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Water managers discuss Hurricane Dorian's impact on Lake Okeechobee

Posted at 6:43 AM, Sep 06, 2019

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The U.S. Army Corps of Engineers and South Florida Water Management District provided an update Friday afternoon about Lake Okeechobee following Hurricane Dorian.

Before Hurricane Dorian approached, Army Corps leaders worried the storm could cause Lake Okeechobee to rise more than 3 feet. However, it looks to be only a few inches higher compared to last week.

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The Army Corps says rain from Dorian at Lake Okeechobee was much less than initially forecast. Therefore, water managers said Friday there will be no new water releases at Lake O this week.


"The trend right now is not to do any releases east and west, while the majority of water will be taken to the south," said Col. Andrew Kelly, Jacksonville District Commander. "The dike is in a great position, we have very low risk."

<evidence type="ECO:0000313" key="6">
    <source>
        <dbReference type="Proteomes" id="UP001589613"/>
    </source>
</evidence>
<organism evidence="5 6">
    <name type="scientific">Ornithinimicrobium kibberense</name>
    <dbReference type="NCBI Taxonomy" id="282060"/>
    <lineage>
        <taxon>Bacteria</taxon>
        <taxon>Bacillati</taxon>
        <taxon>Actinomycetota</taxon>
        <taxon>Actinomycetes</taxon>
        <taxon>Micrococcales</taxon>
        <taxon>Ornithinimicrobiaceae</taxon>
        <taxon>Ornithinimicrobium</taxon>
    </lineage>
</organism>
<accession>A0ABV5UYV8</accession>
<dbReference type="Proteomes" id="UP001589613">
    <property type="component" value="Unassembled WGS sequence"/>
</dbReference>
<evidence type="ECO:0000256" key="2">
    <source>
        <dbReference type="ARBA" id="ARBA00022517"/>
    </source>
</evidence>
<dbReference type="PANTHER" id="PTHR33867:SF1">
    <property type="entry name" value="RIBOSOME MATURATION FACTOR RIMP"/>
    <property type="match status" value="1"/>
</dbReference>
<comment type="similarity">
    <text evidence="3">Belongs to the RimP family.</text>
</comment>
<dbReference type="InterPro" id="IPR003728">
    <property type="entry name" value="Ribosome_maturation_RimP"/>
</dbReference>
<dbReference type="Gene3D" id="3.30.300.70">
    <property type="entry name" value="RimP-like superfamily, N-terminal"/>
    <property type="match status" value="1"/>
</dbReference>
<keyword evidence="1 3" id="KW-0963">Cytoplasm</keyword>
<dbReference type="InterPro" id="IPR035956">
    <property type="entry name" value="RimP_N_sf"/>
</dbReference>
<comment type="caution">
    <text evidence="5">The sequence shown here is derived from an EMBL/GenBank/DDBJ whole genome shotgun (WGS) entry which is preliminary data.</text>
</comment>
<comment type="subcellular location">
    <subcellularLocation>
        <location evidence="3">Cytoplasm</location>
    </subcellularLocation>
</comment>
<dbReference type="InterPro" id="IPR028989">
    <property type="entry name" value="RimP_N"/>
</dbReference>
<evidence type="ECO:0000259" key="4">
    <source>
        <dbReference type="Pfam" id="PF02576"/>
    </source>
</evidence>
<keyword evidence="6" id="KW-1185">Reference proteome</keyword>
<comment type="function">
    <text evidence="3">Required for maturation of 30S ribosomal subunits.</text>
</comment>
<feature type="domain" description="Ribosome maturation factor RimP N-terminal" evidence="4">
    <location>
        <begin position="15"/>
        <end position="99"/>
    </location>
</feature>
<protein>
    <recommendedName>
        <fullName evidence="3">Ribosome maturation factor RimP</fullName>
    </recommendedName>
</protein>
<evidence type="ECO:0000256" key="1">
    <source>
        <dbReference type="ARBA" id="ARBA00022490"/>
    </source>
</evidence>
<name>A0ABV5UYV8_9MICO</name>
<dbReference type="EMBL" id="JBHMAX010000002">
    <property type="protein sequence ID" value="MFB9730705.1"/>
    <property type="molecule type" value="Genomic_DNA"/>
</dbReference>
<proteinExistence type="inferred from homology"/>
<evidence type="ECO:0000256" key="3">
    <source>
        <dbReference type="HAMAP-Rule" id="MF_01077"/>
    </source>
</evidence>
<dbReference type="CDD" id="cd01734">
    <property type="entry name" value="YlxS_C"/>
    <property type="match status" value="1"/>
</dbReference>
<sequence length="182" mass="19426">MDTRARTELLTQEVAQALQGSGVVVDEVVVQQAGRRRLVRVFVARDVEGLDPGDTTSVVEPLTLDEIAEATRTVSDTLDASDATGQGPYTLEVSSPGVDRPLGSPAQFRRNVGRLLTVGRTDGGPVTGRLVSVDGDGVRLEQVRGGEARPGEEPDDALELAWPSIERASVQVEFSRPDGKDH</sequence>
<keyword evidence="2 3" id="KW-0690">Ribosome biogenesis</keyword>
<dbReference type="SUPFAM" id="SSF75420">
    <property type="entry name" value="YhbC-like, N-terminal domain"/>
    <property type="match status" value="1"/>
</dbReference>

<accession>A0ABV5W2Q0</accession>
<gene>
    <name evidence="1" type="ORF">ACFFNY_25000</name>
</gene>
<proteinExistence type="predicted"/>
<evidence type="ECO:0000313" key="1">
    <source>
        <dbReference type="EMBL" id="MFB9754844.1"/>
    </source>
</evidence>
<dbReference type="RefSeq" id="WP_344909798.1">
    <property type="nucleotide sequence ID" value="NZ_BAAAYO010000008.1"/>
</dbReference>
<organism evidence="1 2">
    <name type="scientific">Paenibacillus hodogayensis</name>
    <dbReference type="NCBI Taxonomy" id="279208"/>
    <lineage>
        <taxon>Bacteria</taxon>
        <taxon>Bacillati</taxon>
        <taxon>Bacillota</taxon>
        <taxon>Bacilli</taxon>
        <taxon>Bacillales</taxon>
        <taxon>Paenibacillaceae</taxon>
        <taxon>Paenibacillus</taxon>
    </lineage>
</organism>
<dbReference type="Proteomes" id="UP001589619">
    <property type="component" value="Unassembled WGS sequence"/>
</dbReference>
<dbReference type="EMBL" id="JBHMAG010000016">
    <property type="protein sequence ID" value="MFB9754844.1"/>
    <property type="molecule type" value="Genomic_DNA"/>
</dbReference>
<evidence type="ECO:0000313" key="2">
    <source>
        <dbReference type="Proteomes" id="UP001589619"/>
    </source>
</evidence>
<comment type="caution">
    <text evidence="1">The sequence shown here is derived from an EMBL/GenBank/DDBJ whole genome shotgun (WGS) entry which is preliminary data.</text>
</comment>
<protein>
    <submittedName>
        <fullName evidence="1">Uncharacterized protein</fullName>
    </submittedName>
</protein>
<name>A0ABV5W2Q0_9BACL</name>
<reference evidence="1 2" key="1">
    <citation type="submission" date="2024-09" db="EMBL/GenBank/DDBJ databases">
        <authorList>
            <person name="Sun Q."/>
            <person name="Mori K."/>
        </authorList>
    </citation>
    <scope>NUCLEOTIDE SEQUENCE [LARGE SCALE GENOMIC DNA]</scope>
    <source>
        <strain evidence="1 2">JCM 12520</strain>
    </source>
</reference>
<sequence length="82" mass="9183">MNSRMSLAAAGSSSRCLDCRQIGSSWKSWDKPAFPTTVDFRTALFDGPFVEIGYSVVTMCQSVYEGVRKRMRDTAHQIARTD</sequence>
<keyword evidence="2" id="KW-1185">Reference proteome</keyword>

Col. Kelly added the Army Corps will reassess the water level in a week to see if any adjustments need to be made.

"The lake has risen 2 feet in the past month and tropical activity is high in the Atlantic basin," said Col. Kelly. "We will continue to monitor conditions and adjust releases as necessary."

RELATED: Lake Okeechobee levels expected to rise as summer rains continue | U.S. Rep. Brian Mast pleased no water discharges prior to Dorian

As of Friday, Lake Okeechobee's water level is 13.97 feet, up 0.37 feet in the last week, and up 1.97 feet during the past 30 days.

The Army Corps is letting runoff from rain in the Caloosahatchee and St. Lucie basins pass through the W.P. Franklin Lock and Dam (S-79) and the St. Lucie Lock and Dam (S-80) but isn’t currently releasing water from the lake.

Jacksonville District staff report no storm impacts to the condition of the Herbert Hoover Dike. The Corps continues its ongoing rehabilitation of the dike, which is scheduled for completion in 2022.

In comparison, after Hurricane Irma slammed South Florida in 2017, the lake level was up to about 17 feet and water releases were necessary.